Sylvan Park below the dam at the Russell County reservoir was the site of a regional Eco Meet testing knowledge of Kansas flora and fauna. Another regional meet is today at Sternberg Museum of Natural History in Hays.
The Eco Meet began in 1991 at Milford Nature Center near Junction City. Wilson State Park and Great Plains Nature Center in Wichita were added in 1999 to make it a statewide competition, said Mike Rader, wildlife education coordinator with Kansas Department of Wildlife, Parks and Tourism.
Approximately 600 students now compete in 10 regional meets. The state meet will be Nov. 3 at Camp Aldrich and the Kansas Wetlands Center near Great Bend.
Students in eighth grade through high school compete in teams of three or four to show their knowledge through four contests — exams on habitats and groups of animals, a scavenger hunt and an interpretive session.
One of the objects of the competition is for students to learn about where they live, Rader said.
“We want students to have a greater awareness of what’s in their own state,” he said.
The students also learn skills that can carry them through their careers and lives, he said. In the interpretive contest, students perform a five-minute skit in which each portrays a different animal and tells about that animal’s habitat, food, appearance and reproductive cycle.
“We may not care if they know how many pups a coyote has when they’re 30 years old, but they will probably remember they had to get together with a group of kids their own age and perform that in front of a group of judges,” Rader said. “The public speaking aspect is what’s important to us about that event.”
Volunteer Lori Beck, a retired U.S. Fish and Wildlife employee from Wichita, called the interpretive contest “education with flair.” She was one of the four judges for the interpretations.
“The goal is to educate us and entertain us,” she said.
“Oh my goodness, yes, they get very creative. We’ve already seen a presidential debate,” she said at the mid-day break.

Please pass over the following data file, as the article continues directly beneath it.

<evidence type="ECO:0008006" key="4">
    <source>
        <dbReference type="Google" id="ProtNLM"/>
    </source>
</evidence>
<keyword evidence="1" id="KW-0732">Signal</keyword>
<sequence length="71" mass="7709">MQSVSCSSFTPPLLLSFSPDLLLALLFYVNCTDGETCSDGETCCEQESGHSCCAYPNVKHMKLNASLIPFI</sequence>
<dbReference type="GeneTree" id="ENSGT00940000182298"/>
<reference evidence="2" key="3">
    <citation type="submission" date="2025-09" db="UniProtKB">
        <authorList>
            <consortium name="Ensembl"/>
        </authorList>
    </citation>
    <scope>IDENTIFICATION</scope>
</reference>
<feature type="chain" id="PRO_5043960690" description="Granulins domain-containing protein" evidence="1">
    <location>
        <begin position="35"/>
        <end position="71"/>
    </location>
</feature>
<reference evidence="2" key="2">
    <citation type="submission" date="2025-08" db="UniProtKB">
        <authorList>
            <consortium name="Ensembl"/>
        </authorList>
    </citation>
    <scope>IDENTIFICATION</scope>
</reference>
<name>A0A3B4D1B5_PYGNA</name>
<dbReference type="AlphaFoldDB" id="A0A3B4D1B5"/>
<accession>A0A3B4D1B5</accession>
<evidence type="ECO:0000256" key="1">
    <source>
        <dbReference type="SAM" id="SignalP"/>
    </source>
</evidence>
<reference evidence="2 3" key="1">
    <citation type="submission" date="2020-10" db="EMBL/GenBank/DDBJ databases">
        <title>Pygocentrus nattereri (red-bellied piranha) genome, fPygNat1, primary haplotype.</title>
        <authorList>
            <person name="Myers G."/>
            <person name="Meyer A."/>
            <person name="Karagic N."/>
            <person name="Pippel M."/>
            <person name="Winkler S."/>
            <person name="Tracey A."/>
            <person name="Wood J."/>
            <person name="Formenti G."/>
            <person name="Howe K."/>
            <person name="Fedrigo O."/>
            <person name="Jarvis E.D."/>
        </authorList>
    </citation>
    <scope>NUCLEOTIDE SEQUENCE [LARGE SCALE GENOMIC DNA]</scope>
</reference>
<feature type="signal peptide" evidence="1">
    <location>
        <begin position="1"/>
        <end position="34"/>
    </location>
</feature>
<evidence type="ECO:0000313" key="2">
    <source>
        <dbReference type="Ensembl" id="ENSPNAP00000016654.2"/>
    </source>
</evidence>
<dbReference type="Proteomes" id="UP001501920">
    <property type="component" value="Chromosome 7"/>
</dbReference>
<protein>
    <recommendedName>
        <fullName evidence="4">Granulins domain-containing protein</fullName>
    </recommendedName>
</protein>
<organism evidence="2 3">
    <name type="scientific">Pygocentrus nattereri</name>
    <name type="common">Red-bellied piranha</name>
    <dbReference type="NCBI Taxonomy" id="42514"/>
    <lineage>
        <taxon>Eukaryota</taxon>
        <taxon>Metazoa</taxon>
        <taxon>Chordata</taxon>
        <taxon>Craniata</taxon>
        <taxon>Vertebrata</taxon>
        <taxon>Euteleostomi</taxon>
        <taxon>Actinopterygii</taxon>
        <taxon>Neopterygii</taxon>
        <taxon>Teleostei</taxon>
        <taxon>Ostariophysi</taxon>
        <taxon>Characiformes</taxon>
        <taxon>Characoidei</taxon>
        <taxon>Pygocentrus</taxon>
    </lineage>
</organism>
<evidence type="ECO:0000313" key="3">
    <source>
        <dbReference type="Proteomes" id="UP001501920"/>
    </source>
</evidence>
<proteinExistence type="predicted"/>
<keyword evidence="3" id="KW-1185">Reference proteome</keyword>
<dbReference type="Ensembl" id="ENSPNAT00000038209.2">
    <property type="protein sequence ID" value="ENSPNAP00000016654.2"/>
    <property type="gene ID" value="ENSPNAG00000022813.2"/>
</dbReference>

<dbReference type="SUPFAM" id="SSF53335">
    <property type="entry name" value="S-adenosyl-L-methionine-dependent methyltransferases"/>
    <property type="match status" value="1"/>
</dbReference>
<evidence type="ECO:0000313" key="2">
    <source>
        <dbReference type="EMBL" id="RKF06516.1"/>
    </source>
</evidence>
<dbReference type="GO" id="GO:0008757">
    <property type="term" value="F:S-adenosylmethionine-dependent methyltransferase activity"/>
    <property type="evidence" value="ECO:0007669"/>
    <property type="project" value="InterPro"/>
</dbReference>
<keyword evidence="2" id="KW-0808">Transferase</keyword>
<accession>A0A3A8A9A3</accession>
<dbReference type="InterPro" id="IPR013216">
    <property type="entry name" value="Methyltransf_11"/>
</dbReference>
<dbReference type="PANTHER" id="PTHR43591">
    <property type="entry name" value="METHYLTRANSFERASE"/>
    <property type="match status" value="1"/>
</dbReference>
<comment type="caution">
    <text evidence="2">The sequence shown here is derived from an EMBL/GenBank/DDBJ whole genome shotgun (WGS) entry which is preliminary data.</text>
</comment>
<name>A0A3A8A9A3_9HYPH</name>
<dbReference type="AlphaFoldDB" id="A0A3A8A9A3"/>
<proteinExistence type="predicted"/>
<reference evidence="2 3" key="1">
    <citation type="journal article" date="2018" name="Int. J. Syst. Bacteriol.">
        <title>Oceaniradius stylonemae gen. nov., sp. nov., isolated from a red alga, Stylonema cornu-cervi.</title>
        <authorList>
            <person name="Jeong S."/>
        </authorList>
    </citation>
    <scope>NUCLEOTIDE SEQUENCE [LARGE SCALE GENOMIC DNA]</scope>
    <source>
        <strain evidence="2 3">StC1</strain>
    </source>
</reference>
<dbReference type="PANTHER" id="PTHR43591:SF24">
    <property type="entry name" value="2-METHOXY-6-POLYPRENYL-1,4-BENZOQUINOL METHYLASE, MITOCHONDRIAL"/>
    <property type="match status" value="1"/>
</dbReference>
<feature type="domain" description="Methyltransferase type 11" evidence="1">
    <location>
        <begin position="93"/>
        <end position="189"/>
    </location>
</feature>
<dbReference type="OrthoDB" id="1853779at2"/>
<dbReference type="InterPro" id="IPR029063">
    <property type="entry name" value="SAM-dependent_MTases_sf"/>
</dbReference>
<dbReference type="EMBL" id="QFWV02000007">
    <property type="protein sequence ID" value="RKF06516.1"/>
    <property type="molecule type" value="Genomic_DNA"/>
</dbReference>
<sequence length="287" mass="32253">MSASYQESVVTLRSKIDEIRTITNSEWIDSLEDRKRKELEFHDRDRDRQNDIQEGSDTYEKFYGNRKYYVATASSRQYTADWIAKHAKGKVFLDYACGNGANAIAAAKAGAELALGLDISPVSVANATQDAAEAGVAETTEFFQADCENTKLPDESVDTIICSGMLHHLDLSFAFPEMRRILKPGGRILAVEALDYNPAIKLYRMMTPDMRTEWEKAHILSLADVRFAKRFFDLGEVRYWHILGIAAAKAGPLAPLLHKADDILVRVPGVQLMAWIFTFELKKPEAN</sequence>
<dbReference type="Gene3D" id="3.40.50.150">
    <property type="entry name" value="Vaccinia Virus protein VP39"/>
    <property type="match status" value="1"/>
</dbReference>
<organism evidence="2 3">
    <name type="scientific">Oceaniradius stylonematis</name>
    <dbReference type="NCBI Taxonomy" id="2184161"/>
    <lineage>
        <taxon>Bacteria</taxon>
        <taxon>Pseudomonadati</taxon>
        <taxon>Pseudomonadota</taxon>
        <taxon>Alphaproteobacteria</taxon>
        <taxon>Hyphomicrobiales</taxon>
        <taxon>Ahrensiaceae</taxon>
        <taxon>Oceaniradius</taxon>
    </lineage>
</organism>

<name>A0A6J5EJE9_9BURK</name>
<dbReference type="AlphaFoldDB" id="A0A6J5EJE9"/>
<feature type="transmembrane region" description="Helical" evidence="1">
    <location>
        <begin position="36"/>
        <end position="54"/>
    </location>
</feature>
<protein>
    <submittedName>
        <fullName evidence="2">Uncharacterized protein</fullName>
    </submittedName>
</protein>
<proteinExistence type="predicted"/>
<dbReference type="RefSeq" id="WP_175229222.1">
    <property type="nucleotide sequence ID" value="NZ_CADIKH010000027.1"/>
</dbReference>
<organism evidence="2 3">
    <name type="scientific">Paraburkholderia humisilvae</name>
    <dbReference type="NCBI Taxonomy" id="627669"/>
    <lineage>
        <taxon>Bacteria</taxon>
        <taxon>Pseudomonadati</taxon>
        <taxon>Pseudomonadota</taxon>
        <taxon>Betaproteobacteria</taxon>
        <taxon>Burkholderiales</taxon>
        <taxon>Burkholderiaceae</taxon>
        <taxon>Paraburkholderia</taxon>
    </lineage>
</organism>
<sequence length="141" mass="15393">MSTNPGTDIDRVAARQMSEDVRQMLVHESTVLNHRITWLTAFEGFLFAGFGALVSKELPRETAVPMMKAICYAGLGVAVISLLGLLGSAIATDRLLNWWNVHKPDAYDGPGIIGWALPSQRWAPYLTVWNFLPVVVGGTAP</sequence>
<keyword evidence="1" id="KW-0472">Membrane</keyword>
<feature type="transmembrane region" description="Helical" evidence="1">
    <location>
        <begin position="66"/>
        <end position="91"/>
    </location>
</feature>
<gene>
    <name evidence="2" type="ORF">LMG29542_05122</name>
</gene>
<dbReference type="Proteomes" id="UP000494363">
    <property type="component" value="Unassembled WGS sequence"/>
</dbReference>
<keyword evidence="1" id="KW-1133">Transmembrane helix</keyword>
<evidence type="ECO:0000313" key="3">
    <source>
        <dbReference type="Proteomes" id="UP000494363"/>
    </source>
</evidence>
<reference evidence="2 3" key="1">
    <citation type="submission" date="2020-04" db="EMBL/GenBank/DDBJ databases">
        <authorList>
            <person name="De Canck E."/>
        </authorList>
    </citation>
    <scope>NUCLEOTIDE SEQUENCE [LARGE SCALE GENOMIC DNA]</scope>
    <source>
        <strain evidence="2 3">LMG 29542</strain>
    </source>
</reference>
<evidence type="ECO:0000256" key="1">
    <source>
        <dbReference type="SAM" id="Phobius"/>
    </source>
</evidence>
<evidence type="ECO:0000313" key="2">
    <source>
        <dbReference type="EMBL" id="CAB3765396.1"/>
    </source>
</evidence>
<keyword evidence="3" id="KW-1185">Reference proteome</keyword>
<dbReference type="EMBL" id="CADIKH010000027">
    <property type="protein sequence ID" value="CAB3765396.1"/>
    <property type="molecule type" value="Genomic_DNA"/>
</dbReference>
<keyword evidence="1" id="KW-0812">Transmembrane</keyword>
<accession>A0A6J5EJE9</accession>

Other skits included a “Cottontails Anonymous” meeting for predators, and four not-actually dead animals — a talkative bullfrog, a white-tailed deer, a ring-neck pheasant who lapses into Chinese and a frustrated opossum — on a hunter’s cleaning table trying to figure out where they were.
The exams this year focus on the tallgrass prairie for habitat and invertebrates for animals. The topics rotate every two years and also include shortgrass prairie, woodlands and wetlands/aquatic for habitat, and herpetology, birds and mammals for the animals.
In the scavenger hunt, the teams have 30 minutes to scour a designated area for as many items as they can find and correctly identify to score points.
The teams from nearby Wilson Junior/Senior High School worked hard to prepare for this year’s meet, and it paid off with the school sweeping the event.
The students are part of teacher Melanie Falcon’s science club that has given four of their Sundays since the start of school to study for the meet. They have traveled to Sternberg and the wetlands center as part of their practice.
Falcon said her eighth-grade team members focus on the scavenger hunt and interpretive skit, while the high-schoolers concentrate on the testing.
“With my high school team, once they learn it, they pretty well know it. We’ll go out one afternoon and do a pasture walk and identify everything we can find,” she said.
Falcon waited anxiously at the scavenger hunt as her teams presented their samples to a judge. The volunteer judges made sure the students correctly identified such grasses, trees and shrubs as Russian thistle, foxtail, aromatic sumac, big bluestem, cottonwood and goldenrod, taking time to explain when samples had been misidentified.
For a time, it looked like Falcon’s freshman students might beat the senior team with a score of 91, but the seniors scored a perfect 100. Falcon gave high-fives to all her students for the good show.
The team of seniors Anna Criswell, Aaron Dlabal, Trey Fink and Kyle Goldwater took first place at the regional. Each will receive a $100 scholarship. The four hope to take first in the state competition, where they placed third last year.
Two other Wilson High teams placed second and third and will receive $75 and $50 scholarships, respectively.
Dlabl and fellow Wilson students Alex Moody and Ethan Dlabl swept the individual awards in the habitat and animal testing contests, too.
Osborne High School competed in the Eco Meet for the first time in several years, said Osborne High School science teacher Terri Nicholson, who is in her first year in the district.
“All of these students are brand new (at Eco Meet), but they’re already talking about doing it next year, so that’s a good thing,” she said.